In Mexico, 4.708 million ha of forest have been planted for commercial and conservation purposes between years 2000 and 2018; however, their survival rate is 20 to 64 % (GEUM, 2018). This rate is similar in experimental plantations, ranging between 22 and 82 % (Pedraza and Williams-Linera, 2003; Alvarez-Aquino et al., 2004; Muñoz et al., 2013; Sigala et al., 2015). This low survival is due to a number of factors, including the quality of the plant, the production systems and the provenance of the seeds (Ramírez-Contreras and Rodríguez-Trejo, 2004; Rodríguez-Trejo, 2006; Sigala et al., 2015), as well as to the conditions of the plantation site, predation, pests and diseases (Alvarez-Aquino et al., 2004; Ramírez-Contreras and Rodríguez-Trejo, 2004; Cibrián, 2013).
Enterolobium cyclocarpum (Jacq.) Griseb. is a multipurpose tree (Couttolenc-Brenis et al., 2005) of significant forestry importance. It is native of Mexico and Central America (Vázquez-Yanes et al., 1999; Pennington and Sarukhán, 2005). In tropical zones of Mexico, it is used for restoration programs, agroforestry and silvopastoral systems and commercial forest plantations (Vázquez-Yanes et al., 1999; Muñoz-Flores et al., 2016). Nevertheless, the survival rate ranges between 50.8 and 64 % (Foroughbakhch et al., 2006; Muñoz et al., 2013), although the causes of mortality in these plantations are unknown, they may be assumed to be related to the provenance of the seeds, and plantation site (Foroughbakhch et al., 2006; Muñoz et al., 2013) and to pests and diseases (Cibrián, 2013).
In Mexico, there is a huge gap in the knowledge on the predation and the biotic agents related to the health of E. cyclocarpum in forest plantations. However, these delay the growth, affect the productivity and may cause the death of the trees (Cibrián, 2013). As for the health of E. cyclocarpum, insects of the Aphis genus, the citrus mealy bug, and the pink mealy bug have been found to affect the shoots, leaves, branches and fruits of adult individuals across the country (Solares, 2008; López-Arriaga et al., 2010; Sinavef, 2011; Isiordia-Aquino et al., 2012). Furthermore, three bark beetle species, including Xyleborus volvulus (F.), damage the tree stem (Cibrián et al., 1995; Solares, 2008).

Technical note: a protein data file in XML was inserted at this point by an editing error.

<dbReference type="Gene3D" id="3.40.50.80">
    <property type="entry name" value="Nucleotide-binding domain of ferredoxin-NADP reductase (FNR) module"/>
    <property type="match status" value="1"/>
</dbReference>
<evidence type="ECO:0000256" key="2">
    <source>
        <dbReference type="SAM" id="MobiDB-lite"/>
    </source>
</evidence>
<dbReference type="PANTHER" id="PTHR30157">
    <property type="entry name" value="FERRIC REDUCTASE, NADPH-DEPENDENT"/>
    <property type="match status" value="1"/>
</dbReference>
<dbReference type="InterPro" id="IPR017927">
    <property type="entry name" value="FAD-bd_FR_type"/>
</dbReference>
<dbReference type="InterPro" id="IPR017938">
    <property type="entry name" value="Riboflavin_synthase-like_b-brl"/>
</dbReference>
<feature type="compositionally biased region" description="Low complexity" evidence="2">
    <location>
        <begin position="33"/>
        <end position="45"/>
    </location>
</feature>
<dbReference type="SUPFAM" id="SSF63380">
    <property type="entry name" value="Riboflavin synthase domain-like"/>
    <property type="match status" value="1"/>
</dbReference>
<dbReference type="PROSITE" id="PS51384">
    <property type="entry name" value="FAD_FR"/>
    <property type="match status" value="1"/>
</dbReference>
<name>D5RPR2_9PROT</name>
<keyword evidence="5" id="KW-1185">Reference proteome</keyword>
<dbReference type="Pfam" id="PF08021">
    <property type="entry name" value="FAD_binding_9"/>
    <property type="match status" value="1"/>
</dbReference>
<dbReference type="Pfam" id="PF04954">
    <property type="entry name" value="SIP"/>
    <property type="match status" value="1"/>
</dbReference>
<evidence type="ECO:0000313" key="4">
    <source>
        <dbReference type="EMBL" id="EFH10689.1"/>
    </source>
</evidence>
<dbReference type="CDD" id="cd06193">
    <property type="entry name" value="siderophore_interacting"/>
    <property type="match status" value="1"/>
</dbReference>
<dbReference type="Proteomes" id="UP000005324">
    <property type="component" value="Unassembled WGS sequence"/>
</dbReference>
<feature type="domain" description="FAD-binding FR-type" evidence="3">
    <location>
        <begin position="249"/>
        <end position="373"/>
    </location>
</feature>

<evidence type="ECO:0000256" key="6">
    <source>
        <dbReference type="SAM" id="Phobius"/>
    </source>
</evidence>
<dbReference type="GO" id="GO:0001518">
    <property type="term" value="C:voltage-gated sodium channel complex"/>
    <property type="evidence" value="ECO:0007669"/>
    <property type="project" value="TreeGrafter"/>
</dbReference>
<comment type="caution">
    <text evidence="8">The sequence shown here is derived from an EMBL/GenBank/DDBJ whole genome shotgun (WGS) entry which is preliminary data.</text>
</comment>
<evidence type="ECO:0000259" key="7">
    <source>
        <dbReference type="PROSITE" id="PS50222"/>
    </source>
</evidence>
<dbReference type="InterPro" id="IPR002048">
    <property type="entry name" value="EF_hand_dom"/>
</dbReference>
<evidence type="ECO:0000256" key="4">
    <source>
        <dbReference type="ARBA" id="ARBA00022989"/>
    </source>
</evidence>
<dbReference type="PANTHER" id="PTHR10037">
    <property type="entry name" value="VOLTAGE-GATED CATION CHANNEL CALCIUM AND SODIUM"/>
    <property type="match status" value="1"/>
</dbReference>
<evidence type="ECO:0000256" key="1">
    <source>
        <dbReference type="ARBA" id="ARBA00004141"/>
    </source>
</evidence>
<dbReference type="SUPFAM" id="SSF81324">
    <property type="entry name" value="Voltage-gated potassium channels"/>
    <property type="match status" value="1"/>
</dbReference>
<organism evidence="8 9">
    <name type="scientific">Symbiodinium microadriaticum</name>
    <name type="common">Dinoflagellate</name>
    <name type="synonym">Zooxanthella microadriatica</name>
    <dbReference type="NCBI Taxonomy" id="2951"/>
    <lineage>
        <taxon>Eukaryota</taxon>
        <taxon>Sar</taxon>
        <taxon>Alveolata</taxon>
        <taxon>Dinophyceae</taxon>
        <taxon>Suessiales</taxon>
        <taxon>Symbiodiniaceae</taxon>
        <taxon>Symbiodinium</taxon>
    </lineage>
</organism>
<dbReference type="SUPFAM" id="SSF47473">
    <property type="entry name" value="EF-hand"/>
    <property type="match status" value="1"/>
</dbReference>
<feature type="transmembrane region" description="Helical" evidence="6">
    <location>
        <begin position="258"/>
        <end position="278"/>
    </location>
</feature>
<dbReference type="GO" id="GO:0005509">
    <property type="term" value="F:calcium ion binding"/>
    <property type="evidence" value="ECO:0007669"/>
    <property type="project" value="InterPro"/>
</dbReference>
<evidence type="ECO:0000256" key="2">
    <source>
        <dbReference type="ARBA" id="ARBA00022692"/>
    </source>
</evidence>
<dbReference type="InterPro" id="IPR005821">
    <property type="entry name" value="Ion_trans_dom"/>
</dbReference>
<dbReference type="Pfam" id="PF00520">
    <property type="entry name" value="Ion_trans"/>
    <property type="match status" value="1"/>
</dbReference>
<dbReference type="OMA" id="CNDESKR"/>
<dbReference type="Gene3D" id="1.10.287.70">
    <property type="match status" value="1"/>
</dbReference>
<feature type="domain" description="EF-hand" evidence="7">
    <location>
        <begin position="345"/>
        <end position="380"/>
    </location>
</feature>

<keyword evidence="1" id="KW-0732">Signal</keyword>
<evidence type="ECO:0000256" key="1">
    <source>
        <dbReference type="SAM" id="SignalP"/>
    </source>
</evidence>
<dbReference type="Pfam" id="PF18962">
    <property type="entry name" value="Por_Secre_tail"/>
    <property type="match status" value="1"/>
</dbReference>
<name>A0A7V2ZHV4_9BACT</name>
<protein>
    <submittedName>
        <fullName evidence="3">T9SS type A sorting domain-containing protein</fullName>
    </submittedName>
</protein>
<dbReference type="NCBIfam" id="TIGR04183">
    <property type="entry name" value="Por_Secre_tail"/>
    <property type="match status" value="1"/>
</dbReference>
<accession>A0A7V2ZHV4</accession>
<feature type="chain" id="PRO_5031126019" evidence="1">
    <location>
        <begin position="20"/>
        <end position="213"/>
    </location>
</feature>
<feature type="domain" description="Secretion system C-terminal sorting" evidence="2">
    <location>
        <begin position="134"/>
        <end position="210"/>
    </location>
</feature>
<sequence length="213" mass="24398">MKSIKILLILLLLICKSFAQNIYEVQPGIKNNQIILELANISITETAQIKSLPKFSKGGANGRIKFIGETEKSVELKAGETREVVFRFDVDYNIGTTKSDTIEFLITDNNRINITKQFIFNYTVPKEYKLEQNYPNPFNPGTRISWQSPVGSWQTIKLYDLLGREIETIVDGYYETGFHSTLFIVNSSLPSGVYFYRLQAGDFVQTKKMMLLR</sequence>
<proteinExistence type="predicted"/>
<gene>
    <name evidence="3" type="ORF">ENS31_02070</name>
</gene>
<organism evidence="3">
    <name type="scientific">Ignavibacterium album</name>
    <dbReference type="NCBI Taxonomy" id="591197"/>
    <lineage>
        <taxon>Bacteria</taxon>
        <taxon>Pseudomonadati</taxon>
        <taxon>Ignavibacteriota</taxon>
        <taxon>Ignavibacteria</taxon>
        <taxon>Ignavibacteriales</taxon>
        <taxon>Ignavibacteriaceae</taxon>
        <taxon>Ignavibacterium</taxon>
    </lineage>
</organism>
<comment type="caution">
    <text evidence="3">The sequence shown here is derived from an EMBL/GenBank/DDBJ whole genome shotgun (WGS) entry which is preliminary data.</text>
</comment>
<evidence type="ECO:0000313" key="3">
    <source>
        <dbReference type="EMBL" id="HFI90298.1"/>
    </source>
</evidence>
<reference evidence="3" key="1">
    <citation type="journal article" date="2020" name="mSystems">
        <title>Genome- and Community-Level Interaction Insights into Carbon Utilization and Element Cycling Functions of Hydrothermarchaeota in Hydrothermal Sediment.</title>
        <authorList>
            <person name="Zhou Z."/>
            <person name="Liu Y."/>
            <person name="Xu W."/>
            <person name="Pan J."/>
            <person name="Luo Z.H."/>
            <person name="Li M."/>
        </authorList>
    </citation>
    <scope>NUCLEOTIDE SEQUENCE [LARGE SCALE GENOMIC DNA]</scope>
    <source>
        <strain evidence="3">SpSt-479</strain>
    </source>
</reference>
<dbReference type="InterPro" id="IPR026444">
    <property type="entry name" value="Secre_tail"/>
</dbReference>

On the other hand, knowledge of the geographic adaptive variation allows the creation of movement rules of forest seeds (Zobel and Talbert, 1988; White et al., 2007), which increase the likelihood of success of the plantations. It is essential to choose the adequate provenance for each particular site, in order to reduce the mortality, increase the productivity and improve the health of the planted trees (White et al., 2007). For this reason, provenance assays are necessary to select plants that are resistant to predation and biotic agents associated with to health (Zobel and Talbert, 1988; White et al., 2007).
Within this context, an assay of the provenances of E. cyclocarpum was performed in two sites of the region of the Coast of Oaxaca, Mexico, with the following purposes: 1) to determine the mortality factors and to assess the percentage of dead plants in provenances of E. cyclocarpum; 2) to identify biotic agents related to health and to evaluate the affectation percentage in provenances of E. cyclocarpum. The proposed hypothesis was that the ecological conditions of the plantation sites may favor or affect the mortality and health of the provenances of E. cyclocarpum.
Materials and Methods
A provenance assay of E. cyclocarpum was established at two sites in the Coast of Oaxaca region (Figure 1, Table 1). The seeds from 10 provenances were collected between March and May 2008 in the coast of Oaxaca. The germination and production of plants took place on a substrate constituted by 35 % soil, 35 % bark, and 305 sawdust. The age of the plants was six months, and the average height at the time of the planting, in June 2009 in Valdeflores, and in July 2009 in Pinotepa de Don Luis, was 25 cm. The nearest provenance to the first locality was Colotepec, and the second provenance was local. In both, the experimental design consisted of randomized complete blocks with 10 treatments (provenances), six replications and four plants per experimental unit.
Figure 1. Spatial distribution of the provenances of Enterolobium cyclocarpum (Jacq.) Griseb. and geographic location of the assay sites in the Coast of Oaxaca.
Table 1. Characteristics of the sites and provenances of Enterolobium cyclocarpum (Jacq.) Griseb. evaluated in the Coast of Oaxaca region.